5.  Steele CB, Rim SH, Joseph DA, King JB, Seeff LC; Centers for Disease Control and Prevention (CDC). Colorectal cancer incidence and screening—United States, 2008 and 2010. MMWR Surveill Summ 2013 Nov 22;62 Suppl 3:53-60.

   6.  Laiyemo AO, Doubeni C, Pinsky PF, et al. Race and colorectal cancer disparities: health-care utilization vs different cancer susceptibilities. J Natl Cancer Inst 2010 Apr 21;102(8):538-46. DOI: https://doi.org/10.1093/jnci/djq068.

   7.  Helmstetter C, Brower S, Egbert A. The unequal distribution of health in the Twin Cities. St Paul, MN: Amherst Wilder Foundation; 2010 Oct.

   8.  The world factbook. Country comparison: life expectancy at birth [Internet]. Washington, DC: Central Intelligence Agency; updated 2014 [cited 2013 Sep 7]. Available from: www.cia.gov/library/publications/the-world-factbook/rankorder/2102rank.html.

   9.  Tuso P, Watson HL, Garofalo-Wright L, et al. Complex case conferences associated with reduced hospital admissions for high-risk patients with multiple comorbidities. Perm J 2014 Winter;18(1):38-42. DOI: https://doi.org/10.7812/TPP/13-062.

10.  von Sternberg T, Averbeck B, McClure N. Collection of data on race and ethnic group by physician practices. N Engl J Med 2010 Jul 1;363(1):96; author reply 97. DOI: https://doi.org/10.1056/NEJMc1004036.

11.  Minnesota healthscores. Diabetes [Internet]. Minneapolis, MN: MN Community Measurement; updated 2013 Dec 13 [cited 2014 Mar 21]. Available from: www.mnhealthscores.org/index.php?p=group_reports&sf=group&search_phrase=&category_section=category_condition&category=1&name_id=&compare=.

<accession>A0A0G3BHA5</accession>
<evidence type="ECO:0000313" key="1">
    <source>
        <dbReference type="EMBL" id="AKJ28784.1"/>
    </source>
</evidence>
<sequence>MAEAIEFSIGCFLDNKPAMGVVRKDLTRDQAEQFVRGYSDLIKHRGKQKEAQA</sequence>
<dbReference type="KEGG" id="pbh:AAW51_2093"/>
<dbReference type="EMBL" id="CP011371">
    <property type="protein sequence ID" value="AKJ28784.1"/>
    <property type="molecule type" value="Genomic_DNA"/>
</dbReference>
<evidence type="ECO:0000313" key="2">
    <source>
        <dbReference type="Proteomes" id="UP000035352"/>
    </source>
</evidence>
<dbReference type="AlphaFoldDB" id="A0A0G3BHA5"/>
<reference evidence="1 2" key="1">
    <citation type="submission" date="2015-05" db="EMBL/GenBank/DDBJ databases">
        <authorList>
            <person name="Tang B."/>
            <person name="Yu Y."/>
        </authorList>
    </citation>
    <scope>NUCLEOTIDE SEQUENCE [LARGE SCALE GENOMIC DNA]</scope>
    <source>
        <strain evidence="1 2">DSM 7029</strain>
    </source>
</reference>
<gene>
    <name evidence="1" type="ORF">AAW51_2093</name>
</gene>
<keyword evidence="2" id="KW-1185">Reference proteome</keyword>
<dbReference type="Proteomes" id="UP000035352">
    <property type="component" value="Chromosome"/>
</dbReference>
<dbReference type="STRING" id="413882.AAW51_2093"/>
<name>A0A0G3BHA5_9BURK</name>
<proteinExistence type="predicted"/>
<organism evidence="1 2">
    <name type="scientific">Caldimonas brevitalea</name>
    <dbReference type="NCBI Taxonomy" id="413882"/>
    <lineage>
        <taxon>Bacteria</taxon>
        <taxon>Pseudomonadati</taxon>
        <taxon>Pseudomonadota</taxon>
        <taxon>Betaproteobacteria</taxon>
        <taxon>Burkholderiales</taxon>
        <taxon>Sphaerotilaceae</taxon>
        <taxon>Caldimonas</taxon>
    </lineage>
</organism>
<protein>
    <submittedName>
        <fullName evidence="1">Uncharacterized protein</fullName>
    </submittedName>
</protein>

12.  Kottke TE, Pronk NP, Isham GJ. The simple health system rules that create value. Prev Chronic Dis 2012;9:E49. DOI: https://doi.org/10.5888/pcd9.110179.

13.  HMORN Virtual Data Warehouse [Internet]. 2012; [cited 2014 Apr 23]. Available from: www.hmoresearchnetwork.org/en/Tools%20&%20Materials/VDW/.

14.  Schouten LM, Hulscher ME, van Everdingen JJ, Huijsman R, Grol RP. Evidence for the impact of quality improvement collaboratives: systematic review. BMJ 2008 Jun 28;336(7659):1491-4. DOI: https://doi.org/10.1136/bmj.39570.749884.BE.

15.  Wehrle D, Bussey S. 2012 clinical indicators report. Minneapolis, MN: HealthPartners; 2012.

16.  HEDIS and quality compass [Internet]. Washington, DC: National Committee for Quality Assurance; updated 2014 [cited 2014 Apr 14]. Available from: www.ncqa.org/HEDISQualityMeasurement/WhatisHEDIS.aspx.

17.  Hospital compare [Internet]. Baltimore, MD: Centers for Medicare & Medicaid Services; updated 2014 [cited 2013 Jan 31]. Available from: www.medicare.gov/HospitalCompare/.

18.  Pronovost P, Thompson DA, Holzmueller CG, Dorman T, Morlock LL. Impact of the Leapfrog Group's intensive care unit physician staffing standard. J Crit Care 2007 Jun;22(2):89-96. DOI: https://doi.org/10.1016/j.jcrc.2006.08.001.

19.  Hussey MA, Hughes JP. Design and analysis of stepped wedge cluster randomized trials. Contemp Clin Trials 2007 Feb;28(2):182-91. DOI: https://doi.org/10.1016/j.cct.2006.05.007.